In Singapore, many of us do not use the word “family” in its most nuclear sense. When we think of “family” we think of our extended families and we think of what it means to live and grow together across 3 or sometimes even 4 generations.
However, each generation will always have its unique experiences, identity and way of relating to the world. As we try to relate to each other, we need to be aware of these generational gaps and make an effort to bridge them in order for us to sustain and grown the bonds we have.
A Guide for Younger Persons
If you are a member of the 2nd or even the 3rd generation, you are probably experiencing many new freedoms and a sense of greater independence. You may be starting work, earning money and able to give support to your family. You will also be spending more time with your peers than with your immediate family and often, the changes that age brings to your family members will be clearer to you than they are to them. You will realise that you are now the stronger and more capable generation within your family and that you are beginning to fulfill your potential as an adult and as an individual.
You will however, also be responsible for more. If elderly parents or grandparents come to live with you, you will need to adjust your lifestyle to take their needs into account. You may be married and have children of your own. You may have to wrestle with the difficulty in relating to your parents when you are ready to take on more leadership within the family, but they are unwilling or unable to let go.
As a member of the younger generation, there are some things which you can do to relate better with older family members and to ease the transition in roles and lifestyle which ageing will have on them.
Remember to Set aside Time for Older Family Members
Set aside time once a week or once a month to do something with older family members. Look for common interests which you may share, and think of new ways to discuss family matters.
Realise Your Importance to Older People
Remember, to the older generation, you are very special. You carry their dreams for the future.
Older Family Members can be Your Best Friends
See them as a resource, with a lifetime of experiences. Be sensitive to their needs, but try to speak up on things that are important to you.
It can be Hard to Live Up to what Older People Expect of You
However old you get, you will always be a “child” to your parents and grandparents. This affects how they treat you. If they nag, it is because you are important to them. It’s easy to feel pressurized. Do the best you can, and try not to feel guilty over things that you cannot change.
The Old have a lot to Share
Forget stereotypes, each “old” person is unique. Try to understand their world view and why they say the things they do. Their stories can help you to learn about your past, your culture and your family. Older people will continue to be a part of your world – the better you understand them the more you will gain.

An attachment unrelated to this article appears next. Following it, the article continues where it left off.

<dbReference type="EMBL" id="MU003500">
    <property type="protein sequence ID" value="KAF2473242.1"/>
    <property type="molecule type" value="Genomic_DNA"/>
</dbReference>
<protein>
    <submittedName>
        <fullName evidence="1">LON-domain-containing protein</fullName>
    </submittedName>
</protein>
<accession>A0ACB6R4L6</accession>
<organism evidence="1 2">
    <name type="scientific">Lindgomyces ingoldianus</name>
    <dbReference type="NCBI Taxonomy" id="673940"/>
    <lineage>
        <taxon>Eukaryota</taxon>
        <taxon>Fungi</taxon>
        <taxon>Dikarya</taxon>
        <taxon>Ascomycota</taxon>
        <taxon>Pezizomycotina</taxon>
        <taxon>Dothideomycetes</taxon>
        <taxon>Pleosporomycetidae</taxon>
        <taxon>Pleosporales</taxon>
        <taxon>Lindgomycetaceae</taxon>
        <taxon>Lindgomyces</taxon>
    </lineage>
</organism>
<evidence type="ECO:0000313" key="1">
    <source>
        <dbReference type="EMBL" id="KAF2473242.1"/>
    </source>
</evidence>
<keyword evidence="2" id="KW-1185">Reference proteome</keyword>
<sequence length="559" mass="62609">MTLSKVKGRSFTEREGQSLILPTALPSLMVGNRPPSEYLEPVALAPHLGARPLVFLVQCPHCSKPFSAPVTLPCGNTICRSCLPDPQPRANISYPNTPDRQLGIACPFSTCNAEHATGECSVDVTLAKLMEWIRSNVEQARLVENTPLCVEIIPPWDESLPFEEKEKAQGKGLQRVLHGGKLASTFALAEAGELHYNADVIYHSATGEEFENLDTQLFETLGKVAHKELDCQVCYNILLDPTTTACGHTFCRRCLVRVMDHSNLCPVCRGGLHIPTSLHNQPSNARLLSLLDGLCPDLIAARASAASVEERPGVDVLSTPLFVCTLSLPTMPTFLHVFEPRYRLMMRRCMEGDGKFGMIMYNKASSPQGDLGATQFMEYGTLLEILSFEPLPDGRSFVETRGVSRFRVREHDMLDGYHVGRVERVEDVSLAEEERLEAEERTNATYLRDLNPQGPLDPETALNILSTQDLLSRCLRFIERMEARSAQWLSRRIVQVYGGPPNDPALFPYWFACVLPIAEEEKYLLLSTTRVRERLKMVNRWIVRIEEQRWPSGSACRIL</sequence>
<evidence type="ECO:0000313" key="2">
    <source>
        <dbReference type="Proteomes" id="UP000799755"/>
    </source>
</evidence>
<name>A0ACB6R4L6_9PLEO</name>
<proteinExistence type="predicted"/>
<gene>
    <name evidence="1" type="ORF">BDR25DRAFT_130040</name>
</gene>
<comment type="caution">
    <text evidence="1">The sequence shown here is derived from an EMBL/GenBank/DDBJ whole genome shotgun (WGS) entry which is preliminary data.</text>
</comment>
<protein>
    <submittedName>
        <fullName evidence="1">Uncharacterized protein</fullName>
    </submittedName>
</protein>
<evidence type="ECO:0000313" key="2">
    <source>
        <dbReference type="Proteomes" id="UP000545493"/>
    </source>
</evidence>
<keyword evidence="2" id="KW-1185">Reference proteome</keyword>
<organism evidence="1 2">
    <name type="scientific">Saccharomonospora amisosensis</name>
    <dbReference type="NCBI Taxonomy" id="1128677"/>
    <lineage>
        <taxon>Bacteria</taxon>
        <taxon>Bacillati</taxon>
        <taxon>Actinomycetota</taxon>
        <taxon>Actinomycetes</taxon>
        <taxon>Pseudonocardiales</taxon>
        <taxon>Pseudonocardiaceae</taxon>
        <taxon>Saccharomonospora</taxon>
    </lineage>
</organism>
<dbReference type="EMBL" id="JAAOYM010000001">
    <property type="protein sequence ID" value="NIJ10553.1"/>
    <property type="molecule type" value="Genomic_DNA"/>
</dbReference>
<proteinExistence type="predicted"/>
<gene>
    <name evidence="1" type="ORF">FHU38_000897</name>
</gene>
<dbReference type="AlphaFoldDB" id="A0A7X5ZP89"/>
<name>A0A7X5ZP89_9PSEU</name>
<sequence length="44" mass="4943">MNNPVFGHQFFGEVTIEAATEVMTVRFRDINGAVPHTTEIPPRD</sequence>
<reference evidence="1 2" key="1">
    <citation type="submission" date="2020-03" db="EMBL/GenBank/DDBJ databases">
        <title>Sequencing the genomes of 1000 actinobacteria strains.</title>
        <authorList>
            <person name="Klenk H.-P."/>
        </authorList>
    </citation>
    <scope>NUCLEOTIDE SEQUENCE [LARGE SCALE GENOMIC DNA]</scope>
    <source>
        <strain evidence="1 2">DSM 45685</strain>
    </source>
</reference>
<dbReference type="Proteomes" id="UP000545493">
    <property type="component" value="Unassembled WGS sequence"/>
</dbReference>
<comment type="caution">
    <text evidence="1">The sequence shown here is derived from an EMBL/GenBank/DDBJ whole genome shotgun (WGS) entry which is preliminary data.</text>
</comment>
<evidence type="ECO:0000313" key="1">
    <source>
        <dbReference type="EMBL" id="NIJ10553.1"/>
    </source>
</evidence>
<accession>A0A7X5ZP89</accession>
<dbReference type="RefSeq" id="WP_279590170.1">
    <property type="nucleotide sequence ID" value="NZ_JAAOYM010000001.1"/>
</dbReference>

A Guide for Older Persons
As an older person who has to relate to younger adults, you might find it difficult to accept the changes which occur as you grow older. The death of a spouse and friends, the “loss” of your children as they move on in life and become adults, and even changes in your living arrangements can be overwhelming. It might be tempting to fight the changes and to try to turn back time, but that only makes the life changes which each of us has to go through only harder to deal with. Before change can be internalized and you can start to live an enjoy your old age, you need to accept that it needs to happen first.
Think of the Long Term
Day to day family problems may spoil close family ties. Take a longer term view and act and respond in a way that you think will be the best for the future of the entire family.
Don’t Be Afraid of Change
Our roles in the family change over time. We may have to depend on our children for emotional or financial support. Change is hard, but it helps if you can accept it.
Take an Interest in the World
Friends are important. Build up a network outside the home. Try new hobbies, learn a new skill, or give time as a volunteer.
Try to be Honest and Open
Speak openly and honestly to your family members about matters which are important to you. Sometimes, hints don’t work, instead of feeling misunderstood and unimportant, understand that it is better to share what you really feel in an open and non-confrontational way.
Focus on the Times and Things that the Family Agrees On
Enjoy family times like shared dinners or special holiday celebrations. Sometimes we need to look at conflicts from a new angle, and even make a small change to do our part to help solve matters. Talk about and do things the whole family enjoys.
Think about what Family Members Expect of Each Other
Your generation may have different expectations of family than those of your children’s generations. Try to understand and adapt to these changes.
Treat Family Members as Friends
We often treat our friends and strangers better than our family. Share ideas, hopes and problems with your family and listen to them too. Try to make joint family decisions – call for a family meeting.
Let Younger Members of the Family Make Some Decisions for Themselves
No one likes to be told what to do. Our children are now adults and will make their own decisions. Share your ideas with them and then support their decisions.
Adapted from an article first published by the Tsao Foundation.